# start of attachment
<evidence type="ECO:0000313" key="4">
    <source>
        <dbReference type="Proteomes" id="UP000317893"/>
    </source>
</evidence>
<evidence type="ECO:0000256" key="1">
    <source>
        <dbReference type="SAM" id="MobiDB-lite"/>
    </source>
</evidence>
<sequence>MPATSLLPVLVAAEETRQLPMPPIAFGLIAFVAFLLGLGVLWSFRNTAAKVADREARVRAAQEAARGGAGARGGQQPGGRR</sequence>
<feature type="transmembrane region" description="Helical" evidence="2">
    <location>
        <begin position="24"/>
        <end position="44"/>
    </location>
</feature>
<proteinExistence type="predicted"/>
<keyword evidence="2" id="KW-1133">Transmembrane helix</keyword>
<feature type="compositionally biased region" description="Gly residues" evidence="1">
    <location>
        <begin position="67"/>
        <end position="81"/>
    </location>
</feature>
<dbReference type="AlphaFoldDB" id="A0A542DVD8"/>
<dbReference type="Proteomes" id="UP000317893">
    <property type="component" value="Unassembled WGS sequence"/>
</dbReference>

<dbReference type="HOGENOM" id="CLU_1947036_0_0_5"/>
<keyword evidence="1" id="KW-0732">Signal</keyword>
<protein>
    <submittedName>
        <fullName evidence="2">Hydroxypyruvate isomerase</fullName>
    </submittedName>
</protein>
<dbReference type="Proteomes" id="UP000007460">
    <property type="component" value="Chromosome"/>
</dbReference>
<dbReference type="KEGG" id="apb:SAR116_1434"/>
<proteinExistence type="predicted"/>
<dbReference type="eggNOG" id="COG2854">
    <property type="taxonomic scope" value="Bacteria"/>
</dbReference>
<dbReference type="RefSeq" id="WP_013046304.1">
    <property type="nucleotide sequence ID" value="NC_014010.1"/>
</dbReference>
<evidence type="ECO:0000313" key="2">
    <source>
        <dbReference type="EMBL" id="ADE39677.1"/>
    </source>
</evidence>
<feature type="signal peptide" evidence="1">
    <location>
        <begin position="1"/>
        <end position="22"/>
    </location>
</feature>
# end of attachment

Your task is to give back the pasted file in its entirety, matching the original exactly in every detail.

<evidence type="ECO:0000313" key="4">
    <source>
        <dbReference type="Proteomes" id="UP000317893"/>
    </source>
</evidence>
<evidence type="ECO:0000256" key="1">
    <source>
        <dbReference type="SAM" id="MobiDB-lite"/>
    </source>
</evidence>
<sequence>MPATSLLPVLVAAEETRQLPMPPIAFGLIAFVAFLLGLGVLWSFRNTAAKVADREARVRAAQEAARGGAGARGGQQPGGRR</sequence>
<feature type="transmembrane region" description="Helical" evidence="2">
    <location>
        <begin position="24"/>
        <end position="44"/>
    </location>
</feature>
<proteinExistence type="predicted"/>
<keyword evidence="2" id="KW-1133">Transmembrane helix</keyword>
<feature type="compositionally biased region" description="Gly residues" evidence="1">
    <location>
        <begin position="67"/>
        <end position="81"/>
    </location>
</feature>
<dbReference type="AlphaFoldDB" id="A0A542DVD8"/>
<dbReference type="Proteomes" id="UP000317893">
    <property type="component" value="Unassembled WGS sequence"/>
</dbReference>

<dbReference type="HOGENOM" id="CLU_1947036_0_0_5"/>
<keyword evidence="1" id="KW-0732">Signal</keyword>
<protein>
    <submittedName>
        <fullName evidence="2">Hydroxypyruvate isomerase</fullName>
    </submittedName>
</protein>
<dbReference type="Proteomes" id="UP000007460">
    <property type="component" value="Chromosome"/>
</dbReference>
<dbReference type="KEGG" id="apb:SAR116_1434"/>
<proteinExistence type="predicted"/>
<dbReference type="eggNOG" id="COG2854">
    <property type="taxonomic scope" value="Bacteria"/>
</dbReference>
<dbReference type="RefSeq" id="WP_013046304.1">
    <property type="nucleotide sequence ID" value="NC_014010.1"/>
</dbReference>
<evidence type="ECO:0000313" key="2">
    <source>
        <dbReference type="EMBL" id="ADE39677.1"/>
    </source>
</evidence>
<feature type="signal peptide" evidence="1">
    <location>
        <begin position="1"/>
        <end position="22"/>
    </location>
</feature>